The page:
The foreign exchange market presents a challenge for traders. It is the biggest financial market in the world – with trillions of dollars converted every single day – and it’s also the most volatile, with big fluctuations in value possible.
So, if you’re a beginner dipping your toe into this market for the first time, what do you need to know?
1 Volatility isn’t necessarily a bad thing:
Before you begin, don’t go thinking that a volatile market is a bad one to trade in. It’s this volatility that attracts traders, who spot the chance to make money from the rise and fall in currency values.
2 You do, however, need to know what you’re talking about:
The fact that it’s a potentially volatile market should serve as a warning sign. You need to have a thorough understanding of what this market is, and the potential pitfalls involved once you’ve made the decision to engage in FX trading and are looking for the best deals.
3 Start from the beginning, by looking at how the market works:
So, taking things right back to the start – how does Forex work? Well, foreign exchange – used interchangeably with the term forex or FX – involves making money from converting money from one currency to another. The art is to buy a currency that will grow in value – and sell one which is falling. The transactions are handled by brokers and can happen at any time as currency isn’t an asset that is limited by the opening hours of the stock exchanges.
4 The trading is carried out in pairs:
The trading is all done in pairs. So, GBP/USD is the pair involving the pound and the US dollar. In this instance, the pound is the ‘base’ currency and the dollar is the ‘quote’. The price of the pair relates to the value of one pound in dollars.
5 Choose to ‘go long’ or ‘go short’:
If you feel the pound will increase in value against the dollar you should buy this pair – or go long – as the value of your asset will increase. If you expect it to fall in value against the dollar you can ‘go short’ and sell to avoid losing value on your asset. From this brief description, we can already start to see the shape of the challenge. Picking the right time to ‘go short’ and ‘go long’ is important.
6 The falls can be quite dramatic – and there’s a recent example of this:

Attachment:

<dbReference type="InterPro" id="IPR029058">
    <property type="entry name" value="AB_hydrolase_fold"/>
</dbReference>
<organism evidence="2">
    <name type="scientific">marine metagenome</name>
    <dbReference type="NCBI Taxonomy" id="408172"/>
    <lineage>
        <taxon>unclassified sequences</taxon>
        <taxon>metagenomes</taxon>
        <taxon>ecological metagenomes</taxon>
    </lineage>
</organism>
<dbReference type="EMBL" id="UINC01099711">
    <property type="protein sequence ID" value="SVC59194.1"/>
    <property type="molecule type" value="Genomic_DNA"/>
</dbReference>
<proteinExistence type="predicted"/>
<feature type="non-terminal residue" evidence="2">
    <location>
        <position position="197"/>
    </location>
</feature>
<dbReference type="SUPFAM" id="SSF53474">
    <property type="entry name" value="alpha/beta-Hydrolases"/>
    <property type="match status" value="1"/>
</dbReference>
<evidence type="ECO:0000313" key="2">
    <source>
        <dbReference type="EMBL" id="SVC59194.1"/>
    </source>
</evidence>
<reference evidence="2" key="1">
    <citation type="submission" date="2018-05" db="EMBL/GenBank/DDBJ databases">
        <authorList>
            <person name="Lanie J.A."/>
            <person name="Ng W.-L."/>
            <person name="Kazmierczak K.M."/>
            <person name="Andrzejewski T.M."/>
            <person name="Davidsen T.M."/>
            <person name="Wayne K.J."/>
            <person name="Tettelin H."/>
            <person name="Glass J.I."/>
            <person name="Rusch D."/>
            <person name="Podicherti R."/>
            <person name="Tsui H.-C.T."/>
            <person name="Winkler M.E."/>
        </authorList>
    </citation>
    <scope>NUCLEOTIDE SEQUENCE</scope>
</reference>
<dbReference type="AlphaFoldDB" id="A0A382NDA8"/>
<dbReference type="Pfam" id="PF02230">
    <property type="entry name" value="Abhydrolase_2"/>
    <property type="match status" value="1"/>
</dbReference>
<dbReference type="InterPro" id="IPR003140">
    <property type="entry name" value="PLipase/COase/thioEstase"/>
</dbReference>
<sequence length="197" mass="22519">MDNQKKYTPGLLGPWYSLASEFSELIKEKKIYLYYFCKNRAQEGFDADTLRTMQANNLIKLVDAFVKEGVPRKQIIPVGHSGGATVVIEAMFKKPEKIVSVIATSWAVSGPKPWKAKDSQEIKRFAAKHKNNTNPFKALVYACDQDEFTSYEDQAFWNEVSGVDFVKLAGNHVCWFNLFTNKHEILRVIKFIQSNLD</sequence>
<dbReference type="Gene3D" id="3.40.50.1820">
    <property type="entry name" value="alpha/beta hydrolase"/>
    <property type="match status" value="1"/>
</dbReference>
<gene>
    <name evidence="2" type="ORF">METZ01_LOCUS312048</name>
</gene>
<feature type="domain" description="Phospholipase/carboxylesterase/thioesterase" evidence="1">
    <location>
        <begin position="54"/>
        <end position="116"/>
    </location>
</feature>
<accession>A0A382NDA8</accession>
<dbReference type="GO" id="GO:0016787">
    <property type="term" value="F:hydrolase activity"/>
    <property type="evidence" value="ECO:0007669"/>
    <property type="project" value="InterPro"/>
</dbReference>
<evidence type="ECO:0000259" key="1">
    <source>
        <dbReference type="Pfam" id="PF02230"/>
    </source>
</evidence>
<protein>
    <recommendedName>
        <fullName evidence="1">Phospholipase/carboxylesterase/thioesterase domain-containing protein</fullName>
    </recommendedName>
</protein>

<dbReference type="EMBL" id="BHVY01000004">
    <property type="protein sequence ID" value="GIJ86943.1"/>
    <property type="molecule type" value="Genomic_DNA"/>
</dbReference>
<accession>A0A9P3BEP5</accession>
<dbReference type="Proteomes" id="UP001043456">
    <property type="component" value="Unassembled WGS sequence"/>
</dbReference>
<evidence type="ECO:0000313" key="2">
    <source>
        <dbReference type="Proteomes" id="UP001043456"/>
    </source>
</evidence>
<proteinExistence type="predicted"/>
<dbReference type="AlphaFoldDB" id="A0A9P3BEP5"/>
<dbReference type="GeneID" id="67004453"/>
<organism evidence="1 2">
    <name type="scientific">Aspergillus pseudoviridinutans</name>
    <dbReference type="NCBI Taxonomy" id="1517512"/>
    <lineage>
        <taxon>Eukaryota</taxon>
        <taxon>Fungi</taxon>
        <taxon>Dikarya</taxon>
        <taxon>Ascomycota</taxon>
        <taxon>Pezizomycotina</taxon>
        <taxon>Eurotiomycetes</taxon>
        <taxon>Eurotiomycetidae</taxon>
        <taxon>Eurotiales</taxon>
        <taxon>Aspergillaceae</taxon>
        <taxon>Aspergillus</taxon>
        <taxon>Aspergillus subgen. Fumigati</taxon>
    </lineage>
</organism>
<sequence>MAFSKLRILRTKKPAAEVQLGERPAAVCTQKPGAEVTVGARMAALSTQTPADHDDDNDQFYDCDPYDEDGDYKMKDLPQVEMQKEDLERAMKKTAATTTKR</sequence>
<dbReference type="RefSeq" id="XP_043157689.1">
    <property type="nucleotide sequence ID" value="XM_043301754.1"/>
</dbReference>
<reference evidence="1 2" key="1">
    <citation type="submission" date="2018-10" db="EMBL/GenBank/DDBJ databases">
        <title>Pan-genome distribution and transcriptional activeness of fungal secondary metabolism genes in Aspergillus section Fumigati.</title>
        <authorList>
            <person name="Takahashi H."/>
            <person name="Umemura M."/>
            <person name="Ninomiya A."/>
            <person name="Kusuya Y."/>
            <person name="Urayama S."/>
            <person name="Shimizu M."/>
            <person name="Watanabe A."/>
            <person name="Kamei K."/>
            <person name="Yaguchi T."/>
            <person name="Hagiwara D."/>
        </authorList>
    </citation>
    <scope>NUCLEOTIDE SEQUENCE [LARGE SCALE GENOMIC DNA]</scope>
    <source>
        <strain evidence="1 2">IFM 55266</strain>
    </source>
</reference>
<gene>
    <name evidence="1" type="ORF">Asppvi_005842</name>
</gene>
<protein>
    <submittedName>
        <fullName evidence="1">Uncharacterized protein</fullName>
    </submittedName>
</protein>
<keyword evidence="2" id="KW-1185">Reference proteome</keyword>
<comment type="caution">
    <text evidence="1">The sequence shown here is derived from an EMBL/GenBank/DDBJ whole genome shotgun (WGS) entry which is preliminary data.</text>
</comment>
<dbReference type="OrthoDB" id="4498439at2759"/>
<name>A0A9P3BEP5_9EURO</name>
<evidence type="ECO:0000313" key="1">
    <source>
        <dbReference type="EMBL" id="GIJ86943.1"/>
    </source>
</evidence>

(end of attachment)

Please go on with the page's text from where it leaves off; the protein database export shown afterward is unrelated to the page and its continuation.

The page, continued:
You only need to consider what happened to the pound after the EU Referendum to see what could happen here. The difference between the eve of the ballot and the lowest point was 19 percent – massively significant if you’re a forex trader. It’s bad news if you held money in sterling, clearly, but also good news for those who invest in the US dollar, who increased their wealth considerably.
7 It’s easy to get it wrong if you fail to predict the market:
There are a great many factors that can influence the value of the currency. Whether it’s an election that will bring big political change, a change in focus at the Chinese Community Party Congress or the fallout of a natural disaster or poor crop yield. It’s not easy to predict what will happen – but failing to spot something big that’s happening could leave you out of pocket.
8 You need to be able to hold your nerve to succeed:
With any investment, you can be tempted to panic if you’re not careful. A big speech or announcement can spark a short dip in the markets. It’s important not to get carried away. This dip can easily be wiped out by another competing factor. You cannot afford to jump at every twist and turn.
9 You shouldn’t risk too much of your money:
As Investopedia notes, a trader really shouldn’t risk any more than one percent of capital on a single trade – and ideally this should be far lower.
10 Traders can’t afford to have unrealistic expectations:
Want to retire next week on a forex windfall? It’s probably not going to happen. You can make decent money with a smart investment in forex – but you need to set sensible, realistic goals.
Not sure if you’re ready? Why not set up a trial account and test out your trading tactics? It’s a useful way of seeing for yourself what will happen without losing your hard earned money.